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Sports fans:  Round 1 of the NFL draft is tonight!  As Dave Barry explained in Funny Times, “The month’s biggest event is the National Football League draft, which draws 32 million viewers, who tune in to witness the high-voltage excitement of Roger Goodell walking to a microphone every 10 minutes to read a name.  Kind of like a slower version of Bingo.”

Speaking of Bingo, 40 years ago that was my job on Tuesdays.  Every 52 seconds for an hour, I called a number on TV.   The story is this month’s 100 Moons article.



The Chicago Cubs were in town this week, and I worked for the visiting broadcaster.  During our preparations for the telecast, “the lead-off man” was frequently mentioned.  At first I thought the Cubs’ Dexter Fowler was being discussed, but it turned out they were talking about WGN’s 15-minute pregame show, called The Hyundai Lead-Off Man.

I’m reminded of certain telecasts I worked in Cleveland some years back.  The producer said, “It’s a seven o’clock game, so game time is at 6:30.”  That made no sense until I realized that the pregame show was illogically titled Game Time.

Why confuse the viewers?  Why not simply call it Indians Pregame?  Or, if you want a less obvious title, borrow from other sports and call it Indians Tipoff or Drop the Puck or Hyundai Hyuddle.

Or borrow from other genres and call it Prelude or Sinfonia or Foreword or Preamble.

It’s only a name.



Exactly 80 years ago tonight, a man and a woman met in New York.  They had nothing to say to each other.  But then, he pulled something from his pocket.

You’ll find this little drama in my new article, I’m Your Best Friend!  Get Lucky!

APRIL 16, 2015


I never much liked the look of suspenders, especially when worn over a T-shirt.  Nevertheless, I did occasionally dress that way in my younger days.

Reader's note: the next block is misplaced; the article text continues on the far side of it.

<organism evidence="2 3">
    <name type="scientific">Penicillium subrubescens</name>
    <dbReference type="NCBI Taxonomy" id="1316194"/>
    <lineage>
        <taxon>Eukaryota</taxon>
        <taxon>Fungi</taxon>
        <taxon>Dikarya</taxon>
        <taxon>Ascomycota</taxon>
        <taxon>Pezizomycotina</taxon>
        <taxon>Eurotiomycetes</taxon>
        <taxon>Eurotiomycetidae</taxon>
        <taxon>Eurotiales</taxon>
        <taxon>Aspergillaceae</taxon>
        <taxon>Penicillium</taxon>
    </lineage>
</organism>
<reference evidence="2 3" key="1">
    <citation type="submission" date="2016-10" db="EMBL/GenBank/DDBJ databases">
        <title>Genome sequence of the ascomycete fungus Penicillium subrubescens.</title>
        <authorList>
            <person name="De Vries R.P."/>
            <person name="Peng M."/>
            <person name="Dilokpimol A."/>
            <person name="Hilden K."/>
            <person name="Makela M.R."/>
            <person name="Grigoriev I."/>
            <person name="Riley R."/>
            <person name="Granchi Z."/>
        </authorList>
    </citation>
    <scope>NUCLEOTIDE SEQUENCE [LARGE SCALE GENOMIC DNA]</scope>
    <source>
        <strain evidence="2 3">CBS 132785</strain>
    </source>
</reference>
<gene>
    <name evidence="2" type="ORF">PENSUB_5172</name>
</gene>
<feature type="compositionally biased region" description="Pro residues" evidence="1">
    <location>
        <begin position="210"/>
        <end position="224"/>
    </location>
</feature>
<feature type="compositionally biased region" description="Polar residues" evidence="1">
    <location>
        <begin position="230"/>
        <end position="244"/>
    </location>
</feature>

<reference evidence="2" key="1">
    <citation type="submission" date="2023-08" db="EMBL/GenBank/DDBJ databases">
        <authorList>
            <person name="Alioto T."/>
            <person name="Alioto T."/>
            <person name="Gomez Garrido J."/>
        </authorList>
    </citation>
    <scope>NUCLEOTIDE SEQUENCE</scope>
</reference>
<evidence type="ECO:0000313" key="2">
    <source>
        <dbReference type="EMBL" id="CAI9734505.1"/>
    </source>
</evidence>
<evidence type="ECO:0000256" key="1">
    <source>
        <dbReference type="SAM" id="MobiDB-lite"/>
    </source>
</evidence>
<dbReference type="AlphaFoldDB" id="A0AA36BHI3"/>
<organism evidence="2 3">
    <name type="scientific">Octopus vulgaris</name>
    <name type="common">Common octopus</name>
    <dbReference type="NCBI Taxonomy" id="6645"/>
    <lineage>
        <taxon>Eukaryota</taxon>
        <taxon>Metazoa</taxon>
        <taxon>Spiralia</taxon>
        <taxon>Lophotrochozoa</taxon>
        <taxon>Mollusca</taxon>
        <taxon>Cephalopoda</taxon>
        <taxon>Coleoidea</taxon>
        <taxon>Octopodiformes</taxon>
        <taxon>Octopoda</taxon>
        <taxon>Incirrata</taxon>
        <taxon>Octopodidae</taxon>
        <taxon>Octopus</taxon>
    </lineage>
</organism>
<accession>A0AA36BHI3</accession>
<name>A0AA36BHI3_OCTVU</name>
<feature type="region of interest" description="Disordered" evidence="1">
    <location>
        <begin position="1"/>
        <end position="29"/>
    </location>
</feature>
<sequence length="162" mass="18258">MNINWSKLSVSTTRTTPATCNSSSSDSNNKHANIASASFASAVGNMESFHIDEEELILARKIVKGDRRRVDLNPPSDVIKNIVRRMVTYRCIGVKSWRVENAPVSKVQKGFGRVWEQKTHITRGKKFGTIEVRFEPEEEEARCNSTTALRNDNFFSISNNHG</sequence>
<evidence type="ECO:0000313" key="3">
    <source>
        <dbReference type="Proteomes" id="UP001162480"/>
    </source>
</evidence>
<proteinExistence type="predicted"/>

And now, in my older days, I’ve had to start using suspenders again.

You see, as an adult I’ve always held up my pants with a belt.  The theory is that the belt goes around the narrowest part of one’s torso, the waist (X).  It won’t slide down over the hips because the hips are wider.

However, sad to say, the narrowest part of my torso is no longer my waist.  It's now my chest (Y).  I can’t pull my pants up that high.  The top of my pants only reaches the widest part of my torso (Z).  If my belt is located there, I have to struggle to pull it very tight and compress my flab as much as possible.  Otherwise, the pants will slide right off (green arrow).

I finally got tired of tightening my belt and went back to suspending my pants from straps over my shoulders.  That’s easier than trying to reduce the flab, a goal which I’ve been unable to achieve anyway.



Atheists don’t believe in God.  But do they actively hate God?  Why bother?  To them, he doesn’t even exist.   How about the Ten Commandments?  Do atheists hate the Ten Commandments?

Some Christians fear their faith is the target of such hatred.  I disagree, in a sermon on Hate Speech. 



The seasons of winter sports (like basketball and hockey) begin in one calendar year and end in the next.  We customarily label a season like that by mentioning both years, separated by a hyphen.  For example, suppose that during the current season of 2014-2015, Current Phenom is closing in on 200 blocked shots.  TV graphics might prepare a table like this.

To improve the graphic, I wish we were allowed to reduce the clutter by listing only the second year.  After all, the date of the championship tournament is -2015, not 2014-2015.  We could retain the hyphen to indicate that we’re citing the deciding year.  And while we’re at it, we could save more space by dropping the digits that indicate the century; it’s not like we’re risking another Y2K meltdown.  Wouldn’t this be easier to read?



All the college basketball excitement this week is about the NCAA Division I men’s tournament.  Here in the Pittsburgh area, locals had been following the fortunes of Robert Morris University and West Virginia University, until those teams were eliminated by Duke and Kentucky respectively.

But there are many other tournaments going on, for smaller schools as well as the NIT and for women as well as men.  We’ve still had teams to root for.

Three years ago, I described televising games after driving all the way to California — which is only a 60-mile trip.  California University of Pennsylvania is located in the Monongahela River town of California, PA.  This year, the CalU women’s team made it to the Elite Eight of NCAA’s Division II, played in Sioux Falls, South Dakota.  And the Vulcans won it all!  With an 86-69 victory in the final game Friday night, they claimed their second Division II national championship in 11 years.